The pain relieving expert explains his approach to reducing, improving and ultimately eliminating osteoarthritis pain. Today we will look at the approaches. Don’t forget to watch the first part again if you want to be fully informed. Why can’t the conventional approach lead to long-term freedom from pain?
In the last article I mentioned that every joint has muscles that can bend the joint in a certain direction and also muscles that can move it in the opposite direction. In this process, one muscle (agonist) contracts to bend a leg, for example, while the opposite muscle (antagonist) stretches. Now what if we only use 50% of the biologically possible joint angles of 100%? What if that were only 20%? In fact, we usually move very unilaterally and use on average only 10% of our joint angles. How does this come about?
Let’s just take the many sedentary activities as an example. How many hours a day do we sit on average? Eight hours? I claim more… Many people sleep in bed with their legs bent. A prolongation of the sitting activity, only while lying down. Loosely speaking, it’s more like 14-18 hours, right?
These minimalist movement patterns manifest themselves in our brain: brain programmes store the frequently used movement patterns and, by controlling the muscles, ensure that they can be implemented quickly and precisely in everyday life. That’s why we don’t have to think much about how we move, we just do it: the necessary muscle tensions are automatically called up and applied. The muscles and especially the fascia surrounding them adapt to the movement patterns: When we sit, for example, the fasciae in the front part of the body are compressed because the muscles are not stretched by the bent legs, but are in a shortened position.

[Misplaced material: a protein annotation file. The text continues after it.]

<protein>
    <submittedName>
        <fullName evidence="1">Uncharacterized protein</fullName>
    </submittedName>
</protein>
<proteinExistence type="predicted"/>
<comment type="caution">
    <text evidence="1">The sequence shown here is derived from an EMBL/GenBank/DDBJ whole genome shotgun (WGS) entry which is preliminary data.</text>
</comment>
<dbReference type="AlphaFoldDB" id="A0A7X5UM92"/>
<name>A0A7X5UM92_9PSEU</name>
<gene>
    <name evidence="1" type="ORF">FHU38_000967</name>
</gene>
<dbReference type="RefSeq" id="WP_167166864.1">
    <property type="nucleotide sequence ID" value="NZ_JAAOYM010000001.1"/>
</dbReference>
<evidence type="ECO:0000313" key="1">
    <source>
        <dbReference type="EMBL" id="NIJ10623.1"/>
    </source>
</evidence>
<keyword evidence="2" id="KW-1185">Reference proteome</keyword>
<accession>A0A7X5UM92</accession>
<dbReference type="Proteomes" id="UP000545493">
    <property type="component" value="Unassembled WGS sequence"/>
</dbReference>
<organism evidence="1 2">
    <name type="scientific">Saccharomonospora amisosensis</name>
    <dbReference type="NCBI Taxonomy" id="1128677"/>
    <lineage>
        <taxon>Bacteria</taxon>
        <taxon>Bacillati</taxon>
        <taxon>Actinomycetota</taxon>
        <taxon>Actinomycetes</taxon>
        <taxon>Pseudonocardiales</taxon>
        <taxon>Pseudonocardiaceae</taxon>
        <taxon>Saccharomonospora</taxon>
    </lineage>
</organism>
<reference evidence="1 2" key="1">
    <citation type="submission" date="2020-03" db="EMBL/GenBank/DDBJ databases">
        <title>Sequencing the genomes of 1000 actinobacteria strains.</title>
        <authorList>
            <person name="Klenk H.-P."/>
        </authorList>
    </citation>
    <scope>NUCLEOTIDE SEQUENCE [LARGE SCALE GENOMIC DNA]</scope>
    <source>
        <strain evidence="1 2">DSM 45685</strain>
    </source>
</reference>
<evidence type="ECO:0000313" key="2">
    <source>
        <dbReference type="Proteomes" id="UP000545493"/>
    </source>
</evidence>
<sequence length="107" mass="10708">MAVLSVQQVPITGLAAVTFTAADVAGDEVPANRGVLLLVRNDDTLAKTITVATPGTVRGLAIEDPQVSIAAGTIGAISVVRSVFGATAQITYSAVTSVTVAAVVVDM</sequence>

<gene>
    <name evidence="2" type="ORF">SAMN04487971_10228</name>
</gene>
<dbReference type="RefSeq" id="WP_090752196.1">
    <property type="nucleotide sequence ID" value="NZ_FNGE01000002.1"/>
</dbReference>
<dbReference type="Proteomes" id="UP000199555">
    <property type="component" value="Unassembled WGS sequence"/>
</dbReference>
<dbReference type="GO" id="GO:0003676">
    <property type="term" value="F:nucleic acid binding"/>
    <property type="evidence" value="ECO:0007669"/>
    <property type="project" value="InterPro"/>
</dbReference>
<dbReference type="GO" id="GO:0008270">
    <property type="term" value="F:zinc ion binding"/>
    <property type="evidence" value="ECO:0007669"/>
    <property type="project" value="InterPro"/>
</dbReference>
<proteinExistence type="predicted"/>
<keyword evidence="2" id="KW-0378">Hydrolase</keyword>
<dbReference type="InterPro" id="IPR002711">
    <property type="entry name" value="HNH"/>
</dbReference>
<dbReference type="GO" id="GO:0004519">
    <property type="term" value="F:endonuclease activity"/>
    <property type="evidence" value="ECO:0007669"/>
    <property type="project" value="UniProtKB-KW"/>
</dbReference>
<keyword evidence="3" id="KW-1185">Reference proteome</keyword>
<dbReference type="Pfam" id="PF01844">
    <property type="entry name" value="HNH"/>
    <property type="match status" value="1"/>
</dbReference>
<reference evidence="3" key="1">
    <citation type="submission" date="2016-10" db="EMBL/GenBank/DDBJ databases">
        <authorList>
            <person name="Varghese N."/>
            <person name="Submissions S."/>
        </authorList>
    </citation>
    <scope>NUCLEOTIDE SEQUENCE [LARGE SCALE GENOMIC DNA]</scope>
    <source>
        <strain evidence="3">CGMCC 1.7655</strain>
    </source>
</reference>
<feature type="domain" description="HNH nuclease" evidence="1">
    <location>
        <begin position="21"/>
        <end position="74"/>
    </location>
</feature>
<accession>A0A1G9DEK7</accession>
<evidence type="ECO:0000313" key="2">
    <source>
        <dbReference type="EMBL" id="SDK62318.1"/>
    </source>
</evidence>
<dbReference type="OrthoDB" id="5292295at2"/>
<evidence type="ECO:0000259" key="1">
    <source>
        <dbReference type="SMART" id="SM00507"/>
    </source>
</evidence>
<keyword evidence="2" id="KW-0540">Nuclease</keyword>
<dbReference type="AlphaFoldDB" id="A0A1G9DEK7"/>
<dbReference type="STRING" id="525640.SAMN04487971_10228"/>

If we now stand up, the muscles and fasciae can no longer be stretched as flexibly as they are supposed to be. This creates a forward pull that the body tries to compensate for by the muscles in the back of the body pulling against it – otherwise you would not be able to stand upright. The resulting muscle and fascia tension goes far beyond the normal level and ensures that joint surfaces and vertebral bodies are strongly pressed against each other.
The joint cartilage has no pain receptors of its own, so its wear and tear cannot be the direct cause of your pain. So where does the pain come from? There are interstitial receptors in the synovial membrane that register wear and tear and transmit the threat to the joints from the excessive muscle and fascia tension to the brain. The brain then projects pain to the area of the body that is threatened by the wear and tear to draw attention to exactly that.
The first thing I do with my clients is to reduce the tension in the system, in the part of the body that is in pain. Usually a reduction of 50% in the first session is the norm. How about empowering the client to cure themselves in the future? How much money has a pain patient paid so far to at least find some peace?
In the last 10 years? 4 figures? 5 figures? It’s not a long-term concept, is it? So if that were true… that would be great, wouldn’t it? What could possibly stop people from going down this path now?
Well, do you have any ideas?
I’d be happy to answer them, just let me know.
See you next time.